The quantum criticality researchers hypothesized that selected chemicals presumed to be a primordial mixture, placed in a specific energetic environment, will spontaneously combine to create amino acids, components of DNA. But the researchers had no prior data that their primordial mixture is correct. So the best they can hope for, whatever their predictions and experimental methods, is to demonstrate that amino acids can be created by the careful arrangement of selected chemicals. They cannot say this happened in nature, and thus can draw no conclusions supporting evolution.
Yet people are trumpeting that something has been discovered about the actual origin of life
That's not science. It's an "activity".
And the solar system is completely unexplainable with quantum physics, and particles are completely unexplainable with relativity. It doesn't mean we should just say "God does it", and be done.
The idea that belief in God somehow interferes with scientific discovery is unfounded. Most scientists, until recent history, believed in God without conflict, and made great discoveries without seeing any inconsistency. Mendel, Kepler, Bacon, Descartes, Pascal, Newton, Faraday, Planck and many others handily disprove the idea that belief in God and science are mutually exclusive. Many living scientists today are happy to explain why they believe in God and don't see any conflict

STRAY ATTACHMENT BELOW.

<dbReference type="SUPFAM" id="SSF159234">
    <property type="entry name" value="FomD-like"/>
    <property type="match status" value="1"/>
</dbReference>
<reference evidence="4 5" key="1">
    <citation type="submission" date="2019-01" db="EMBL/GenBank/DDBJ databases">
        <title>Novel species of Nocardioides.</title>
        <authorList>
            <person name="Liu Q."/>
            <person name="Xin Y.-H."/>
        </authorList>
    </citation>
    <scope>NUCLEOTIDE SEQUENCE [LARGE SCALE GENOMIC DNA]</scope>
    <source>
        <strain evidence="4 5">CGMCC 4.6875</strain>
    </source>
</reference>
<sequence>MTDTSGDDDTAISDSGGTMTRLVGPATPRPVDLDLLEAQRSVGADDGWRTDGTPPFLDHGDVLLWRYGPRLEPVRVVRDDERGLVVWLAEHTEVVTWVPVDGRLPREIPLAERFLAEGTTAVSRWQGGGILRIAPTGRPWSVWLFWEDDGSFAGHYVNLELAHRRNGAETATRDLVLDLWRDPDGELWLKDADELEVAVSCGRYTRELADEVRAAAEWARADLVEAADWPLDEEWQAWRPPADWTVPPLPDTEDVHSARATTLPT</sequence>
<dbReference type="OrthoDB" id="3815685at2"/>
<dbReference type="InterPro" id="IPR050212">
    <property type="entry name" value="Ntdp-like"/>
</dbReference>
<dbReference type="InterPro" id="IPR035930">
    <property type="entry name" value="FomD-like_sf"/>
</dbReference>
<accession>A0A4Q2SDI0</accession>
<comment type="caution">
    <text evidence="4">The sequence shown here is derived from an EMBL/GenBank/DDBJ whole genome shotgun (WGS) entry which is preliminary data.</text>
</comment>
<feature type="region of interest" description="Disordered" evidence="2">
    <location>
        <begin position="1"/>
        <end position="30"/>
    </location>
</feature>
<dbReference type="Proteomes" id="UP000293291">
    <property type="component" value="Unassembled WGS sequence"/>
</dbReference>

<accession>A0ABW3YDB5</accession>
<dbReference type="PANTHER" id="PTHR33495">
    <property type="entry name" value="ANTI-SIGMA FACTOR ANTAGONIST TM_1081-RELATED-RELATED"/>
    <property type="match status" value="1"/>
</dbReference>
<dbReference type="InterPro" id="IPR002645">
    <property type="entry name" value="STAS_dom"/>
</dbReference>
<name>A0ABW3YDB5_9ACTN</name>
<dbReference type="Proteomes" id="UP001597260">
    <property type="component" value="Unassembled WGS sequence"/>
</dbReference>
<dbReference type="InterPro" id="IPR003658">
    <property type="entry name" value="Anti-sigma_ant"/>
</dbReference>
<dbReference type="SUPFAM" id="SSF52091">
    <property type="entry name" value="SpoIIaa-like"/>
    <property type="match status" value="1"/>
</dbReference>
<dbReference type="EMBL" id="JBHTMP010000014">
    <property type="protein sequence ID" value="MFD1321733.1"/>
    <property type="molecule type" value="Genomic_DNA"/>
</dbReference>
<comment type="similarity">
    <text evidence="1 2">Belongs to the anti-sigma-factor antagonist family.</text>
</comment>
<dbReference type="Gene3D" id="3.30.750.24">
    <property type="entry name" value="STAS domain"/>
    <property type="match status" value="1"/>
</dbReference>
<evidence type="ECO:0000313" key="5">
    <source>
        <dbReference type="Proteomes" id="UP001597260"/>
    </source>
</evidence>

So your statement "It doesn't mean we should just say "God does it", and be done." is actually true for both atheists and theists: we don't stop seeking truth because we believe in God, any more than atheist stops seeking truth because they have no reason for living.
Yet another religion
And I haven't stopped asking questions. I am only questioning that evolution is a viable explanation. The atheist's position that "it must be, because we reject any alternative explanation" is not science, it's religion. The agnostic's position that "God may exist but I don't that he does, so I rule that out" is also not science, because it excludes a possible explanation without justification.
Evolutionists want to claim their theory is "settled science". It's not. It's not even a testable theory. That makes it dogma.
Atheists want to preclude the existence of God, as a prerequisite to the scientific method. But science is failing to explain the origin of life, and it's failing harder as time passes.
Are you trying to claim that life was created like watches are and although seemingly endlessly complex, all we have to do is understand the same physics the creator used?
No, I'm saying that the theory of evolution is being called upon to explain increasingly complex layers of life's intricacies that are more simply explained by the existence of a creator.